Shared Collections on JSTOR are shared by contributing institutions and freely available to all. They include images and primary source documents.
Shared Collections (previously called JSTOR Open Community Collections) allows institutions to share their unique digital collections with a wider audience.
Is your institution interested in sharing collections on JSTOR? We have several ways to easily publish content. If you are a JSTOR Forum subscriber, you can publish and update your collections yourself. If you're not a Forum subscriber, you can publish your content to JSTOR via Collection Loader. Alternatively, you can work with ITHAKA staff to get your content harvested and published.
See our JSTOR Shared Collections for Administrators guide for more information.
The South Asia Open Archives (SAOA) is a rich and growing collection of historical and contemporary primary and secondary sources in the arts, humanities and social sciences from and about South Asia. SAOA is created by a collaborative grassroots initiative of US research libraries and partners from South Asia. Administratively hosted by the Center for Research Libraries (CRL), and presented online for open access in partnership with JSTOR/Ithaka, SAOA digitally preserves and makes freely available all its content.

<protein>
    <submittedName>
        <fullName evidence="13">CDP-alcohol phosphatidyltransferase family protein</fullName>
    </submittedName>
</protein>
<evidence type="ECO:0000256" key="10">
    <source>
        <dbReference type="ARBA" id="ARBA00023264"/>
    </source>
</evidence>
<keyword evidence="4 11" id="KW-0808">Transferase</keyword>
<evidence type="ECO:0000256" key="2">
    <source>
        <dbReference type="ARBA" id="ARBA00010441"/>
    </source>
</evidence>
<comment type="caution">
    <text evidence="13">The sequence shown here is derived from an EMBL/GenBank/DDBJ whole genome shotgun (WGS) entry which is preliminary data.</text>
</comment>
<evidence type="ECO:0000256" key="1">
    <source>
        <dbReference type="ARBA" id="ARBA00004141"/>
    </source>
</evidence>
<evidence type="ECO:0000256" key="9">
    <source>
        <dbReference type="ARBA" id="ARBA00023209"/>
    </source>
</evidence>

JSTOR has partnered with the Center for Research Libraries to make historical South Asian materials freely available - including primary and secondary works such pamphlets, monographs, periodicals, fiction, poetry and more! This collection is open to all.
The SAOA archives on JSTOR include:
Functioning as devotional objects, religious texts, and luxury goods, illuminated manuscripts play a key role in our understanding of religion and the visual arts during the Middle Ages. Community collections of illuminated manuscripts include the early Renaissance Books of Hours from Trinity College, Yale University’s Visual Resources of the Middle East of 12th-century manuscripts, Medieval Manuscripts Collection from University of Scranton, Medieval Portland: Book of Hours from Portland State University, and Rare Books and Manuscripts from Queens College Special Collections & Archives.
Reflecting changes in natural and human environments, maps can be used to understand population growth, weather patterns, natural resources, and changing boundaries between nations. Community collections featuring maps are the University of Divinity’s Maps and Plans in the Goold Collection offering maps of Ireland, Middlebury College’s Map Collection of 19th- and 20th-century maps of Vermont, and the University of Washington’s World and Regional Maps collection, with materials from the 17th and 18th centuries.
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